CAIRO, Egypt — It’s hardly been a miserable summer by Egyptian standards. The heat, usually scorching, has been bearable. The humidity, which has a tendency to appear several times each summer, has largely stayed away.
But things are about to heat up.
Ramadan, as of Saturday, Aug. 22, is officially underway, with all of its ancient traditions, modern twists, and — this year — the addition of midsummer heat.
It’s been more than a quarter century since Ramadan last fell during the summer months. Ramadan is the ninth month in the Islamic calendar, which, because it’s lunar, advances a couple weeks each year against the Gregorian calendar.
The month of fasting started with one of Islam’s quirkiest traditions. Several members of Egypt’s clerical establishment gathered just south of Cairo in the hope of spotting the first sliver of moon that would herald the new month.
Technology has made it possible to determine when there is a new moon. Religious leaders around the world, though, continue to look for the moon in the night sky before announcing a start to the month.
Though Saturday was the anticipated start date for Ramadan, the clerics gathered Thursday night to make sure the moon didn’t appear a day early. That meant that no one knew for certain, until Friday, that Ramadan was to begin the following day.
Each year, certain camps suggest that the start of Ramadan be standardized and based on calculations of the moon’s position. The idea has gained little traction in Egypt. (Turkey opted to enter Ramadan on Friday based on the math.)
In the meantime, Ramadan days are bound to get hotter and longer for the next seven or eight years, with potentially explosive consequences.
Observers will have to get up earlier for their predawn meal, and they’ll have to wait longer to break fast after sunset.
The upper classes worry about the effect a summer Ramadan will have on the vacation months. Ramadan demands modesty and piety — meaning no bikinis, no martinis.
"Ramadan is getting hotter. The summer holiday got shorter this year," said Reham ElDesoki, a senior economist at a brokerage firm in Egypt called Beltone Financial.
Egypt’s blue-collar labor force will likely suffer the most. They’ll be obliged to work in excruciating temperatures that frequently top 110 degrees Farenheit. And, for the next couple of years, the days will be getting progressively longer, meaning that they won’t be able to eat, drink, or smoke until 7 or 8 p.m. each night.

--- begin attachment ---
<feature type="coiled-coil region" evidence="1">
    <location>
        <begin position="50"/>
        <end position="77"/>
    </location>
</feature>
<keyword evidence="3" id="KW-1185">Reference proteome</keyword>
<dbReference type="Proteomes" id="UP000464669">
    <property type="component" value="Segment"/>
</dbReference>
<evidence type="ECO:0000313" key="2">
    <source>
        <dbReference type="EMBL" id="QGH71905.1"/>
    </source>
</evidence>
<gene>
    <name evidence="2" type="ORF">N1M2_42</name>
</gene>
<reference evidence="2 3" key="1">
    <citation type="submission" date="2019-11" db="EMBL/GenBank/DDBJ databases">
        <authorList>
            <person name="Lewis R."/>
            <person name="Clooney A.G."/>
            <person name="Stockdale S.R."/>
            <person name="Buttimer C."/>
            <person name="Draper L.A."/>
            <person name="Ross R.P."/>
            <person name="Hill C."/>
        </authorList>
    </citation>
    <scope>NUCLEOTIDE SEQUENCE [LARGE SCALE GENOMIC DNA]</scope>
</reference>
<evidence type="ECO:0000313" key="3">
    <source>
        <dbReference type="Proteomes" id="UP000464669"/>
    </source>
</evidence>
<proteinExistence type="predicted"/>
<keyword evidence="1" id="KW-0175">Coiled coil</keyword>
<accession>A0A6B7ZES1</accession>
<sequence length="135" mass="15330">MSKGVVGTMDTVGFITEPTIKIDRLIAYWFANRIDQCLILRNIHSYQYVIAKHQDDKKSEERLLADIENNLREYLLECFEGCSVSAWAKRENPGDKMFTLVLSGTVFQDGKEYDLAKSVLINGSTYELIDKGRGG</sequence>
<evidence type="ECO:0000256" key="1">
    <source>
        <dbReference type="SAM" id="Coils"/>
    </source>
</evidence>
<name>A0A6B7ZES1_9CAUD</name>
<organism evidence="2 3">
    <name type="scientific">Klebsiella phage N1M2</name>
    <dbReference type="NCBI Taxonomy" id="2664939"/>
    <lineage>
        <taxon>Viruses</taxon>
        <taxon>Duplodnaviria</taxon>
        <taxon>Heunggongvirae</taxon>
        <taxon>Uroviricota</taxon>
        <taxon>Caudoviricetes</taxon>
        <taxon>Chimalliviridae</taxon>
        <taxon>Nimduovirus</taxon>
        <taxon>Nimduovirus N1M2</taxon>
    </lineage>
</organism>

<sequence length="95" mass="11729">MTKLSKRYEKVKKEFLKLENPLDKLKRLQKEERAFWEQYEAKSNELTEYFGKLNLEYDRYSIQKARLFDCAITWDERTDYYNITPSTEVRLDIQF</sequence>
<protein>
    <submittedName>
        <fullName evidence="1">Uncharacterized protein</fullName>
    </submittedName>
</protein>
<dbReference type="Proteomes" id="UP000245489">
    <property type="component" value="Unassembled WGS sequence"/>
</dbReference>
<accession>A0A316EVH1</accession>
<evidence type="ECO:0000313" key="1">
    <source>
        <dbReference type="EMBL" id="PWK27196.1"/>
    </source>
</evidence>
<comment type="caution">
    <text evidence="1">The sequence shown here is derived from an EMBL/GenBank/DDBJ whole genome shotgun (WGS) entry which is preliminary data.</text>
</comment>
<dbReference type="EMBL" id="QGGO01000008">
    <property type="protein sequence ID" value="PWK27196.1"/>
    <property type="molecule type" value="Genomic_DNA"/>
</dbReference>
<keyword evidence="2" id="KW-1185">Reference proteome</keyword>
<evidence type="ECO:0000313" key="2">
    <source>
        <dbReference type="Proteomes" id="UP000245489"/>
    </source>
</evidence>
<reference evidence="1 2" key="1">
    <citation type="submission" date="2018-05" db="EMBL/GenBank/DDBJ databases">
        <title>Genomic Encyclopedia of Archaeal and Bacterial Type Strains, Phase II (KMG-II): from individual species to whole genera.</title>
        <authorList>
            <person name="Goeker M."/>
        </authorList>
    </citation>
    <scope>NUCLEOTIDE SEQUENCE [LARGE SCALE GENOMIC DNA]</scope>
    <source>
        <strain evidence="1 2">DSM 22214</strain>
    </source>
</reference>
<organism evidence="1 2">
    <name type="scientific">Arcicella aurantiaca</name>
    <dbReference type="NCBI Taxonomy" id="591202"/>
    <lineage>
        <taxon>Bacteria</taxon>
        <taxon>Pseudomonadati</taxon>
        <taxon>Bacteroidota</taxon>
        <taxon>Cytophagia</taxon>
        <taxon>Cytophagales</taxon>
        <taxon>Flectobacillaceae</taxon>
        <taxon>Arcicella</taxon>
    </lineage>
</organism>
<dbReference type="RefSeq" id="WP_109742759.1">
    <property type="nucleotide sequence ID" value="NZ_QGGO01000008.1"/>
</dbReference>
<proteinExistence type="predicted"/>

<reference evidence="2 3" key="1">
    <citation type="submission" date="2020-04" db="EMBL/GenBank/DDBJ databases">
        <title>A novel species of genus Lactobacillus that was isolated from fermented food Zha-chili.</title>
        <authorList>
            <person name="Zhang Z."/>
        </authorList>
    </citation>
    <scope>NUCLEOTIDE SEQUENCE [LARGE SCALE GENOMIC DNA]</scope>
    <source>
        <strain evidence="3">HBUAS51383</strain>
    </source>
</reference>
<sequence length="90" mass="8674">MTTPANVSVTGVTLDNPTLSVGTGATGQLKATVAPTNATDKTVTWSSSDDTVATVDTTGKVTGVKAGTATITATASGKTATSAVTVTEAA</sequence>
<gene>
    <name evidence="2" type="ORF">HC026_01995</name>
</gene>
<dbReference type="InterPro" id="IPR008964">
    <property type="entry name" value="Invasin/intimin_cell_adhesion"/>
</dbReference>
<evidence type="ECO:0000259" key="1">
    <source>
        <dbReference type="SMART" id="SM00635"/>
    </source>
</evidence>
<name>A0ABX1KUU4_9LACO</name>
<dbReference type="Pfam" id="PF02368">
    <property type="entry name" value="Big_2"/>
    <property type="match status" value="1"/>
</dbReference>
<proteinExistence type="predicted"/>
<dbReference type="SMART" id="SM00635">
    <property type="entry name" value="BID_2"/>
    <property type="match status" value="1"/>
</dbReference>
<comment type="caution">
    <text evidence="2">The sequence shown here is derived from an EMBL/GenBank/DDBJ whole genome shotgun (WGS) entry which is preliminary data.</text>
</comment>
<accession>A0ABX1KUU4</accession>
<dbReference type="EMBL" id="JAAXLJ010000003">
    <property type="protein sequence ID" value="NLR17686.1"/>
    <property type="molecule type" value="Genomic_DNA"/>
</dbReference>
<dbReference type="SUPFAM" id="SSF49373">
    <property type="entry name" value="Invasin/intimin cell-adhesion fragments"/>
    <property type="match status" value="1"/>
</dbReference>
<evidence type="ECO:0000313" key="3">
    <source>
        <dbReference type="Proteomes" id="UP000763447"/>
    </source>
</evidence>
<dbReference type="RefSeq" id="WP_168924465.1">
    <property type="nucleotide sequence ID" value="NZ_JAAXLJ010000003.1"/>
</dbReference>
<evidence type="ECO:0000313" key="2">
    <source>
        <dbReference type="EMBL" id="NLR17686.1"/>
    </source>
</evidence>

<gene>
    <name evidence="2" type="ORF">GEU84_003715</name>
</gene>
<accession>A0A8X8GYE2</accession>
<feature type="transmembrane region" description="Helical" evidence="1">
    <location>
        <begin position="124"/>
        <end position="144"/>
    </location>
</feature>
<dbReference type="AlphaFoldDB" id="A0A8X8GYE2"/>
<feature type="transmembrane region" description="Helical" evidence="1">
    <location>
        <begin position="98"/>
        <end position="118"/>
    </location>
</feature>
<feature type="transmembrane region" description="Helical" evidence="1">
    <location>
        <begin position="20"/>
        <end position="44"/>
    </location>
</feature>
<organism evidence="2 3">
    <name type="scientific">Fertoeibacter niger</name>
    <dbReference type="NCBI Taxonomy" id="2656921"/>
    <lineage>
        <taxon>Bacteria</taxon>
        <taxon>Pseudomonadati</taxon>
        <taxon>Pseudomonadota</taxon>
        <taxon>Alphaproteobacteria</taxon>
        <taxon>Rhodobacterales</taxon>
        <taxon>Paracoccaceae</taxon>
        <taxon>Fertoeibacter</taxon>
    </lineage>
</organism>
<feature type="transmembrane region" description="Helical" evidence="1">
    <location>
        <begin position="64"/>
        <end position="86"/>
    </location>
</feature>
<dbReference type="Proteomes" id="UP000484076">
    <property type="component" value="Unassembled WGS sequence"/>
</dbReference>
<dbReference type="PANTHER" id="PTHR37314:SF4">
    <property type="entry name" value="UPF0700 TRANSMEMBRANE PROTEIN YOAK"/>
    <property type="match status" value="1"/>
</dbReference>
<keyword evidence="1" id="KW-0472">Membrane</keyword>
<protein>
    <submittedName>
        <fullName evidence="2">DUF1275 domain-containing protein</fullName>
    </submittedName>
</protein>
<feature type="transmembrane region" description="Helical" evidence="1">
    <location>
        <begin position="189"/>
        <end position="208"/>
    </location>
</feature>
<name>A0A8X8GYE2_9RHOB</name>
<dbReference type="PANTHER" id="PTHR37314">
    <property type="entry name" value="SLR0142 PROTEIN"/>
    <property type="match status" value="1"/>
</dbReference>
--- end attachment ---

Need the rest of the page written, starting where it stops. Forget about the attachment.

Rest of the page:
There is one other Ramadan twist that many in Egypt have begun to bemoan. Ramadan is meant to be a month in which, by living ascetically, Muslims give up the material in favor of the spiritual. In Egypt, though, food consumption goes through the roof each Ramadan.
“Instead of people reducing their excessive consumption of food and trying to empower themselves, especially after the break fast they fall back on food,” lamented Mohammad Habib, deputy leader of the Muslim Brotherhood, Egypt’s main Islamist group. In fact, increased food consumption in this intended month of humility has become such a problem, that Egypt’s Central Bank, which controls interest rates, begins months in advance to shape its policies around the strong inflationary pressures brought on by food consumption during Ramadan.
Much of the excess is driven by the fact that many Egyptians see Ramadan as a time to party. Workdays, at least in the upper levels of society, can last as little as four or five hours. Then, to break the fast, friends, families and businesses throw elaborate banquets each evening.
And the richest Egyptians enjoy splurging on exotic foods they might not otherwise eat.
"Ramadan is a time when people supposedly consume less food for religious reasons. Some people, though, focus on consuming special types of foods,” said ElDesoki.
And most Egyptians still get their three meals a day; it’s just that they’re eaten immediately after sunset, in the middle of the night, and just before dawn.
Ramadan “is supposed to be the month of religion, but unfortunately the people have turned it into a month of figs and qamar el din,” said Habib, referring to a peach drink that is a Ramadan staple.
Charity, on the other hand, is another reason food consumption goes up so dramatically each Ramadan. It’s common for groups of affluent neighbors to throw street banquets for the local poor. Long tables, capable of seating 50 or more people, spring up each year, and the poor gather to feast on the food provided for them.
"This income bracket [the poor] is consuming things during this time that they usually can't afford,” ElDesoki said.
Some say Ramadan brings out the gluttony of Egyptian culture. Others say it represents the best of Islam.
Perhaps the group most grateful for Ramadan this year, though, is the student population. The government announced that it would postpone the start of school for several weeks to allow students to celebrate Ramadan each day at home.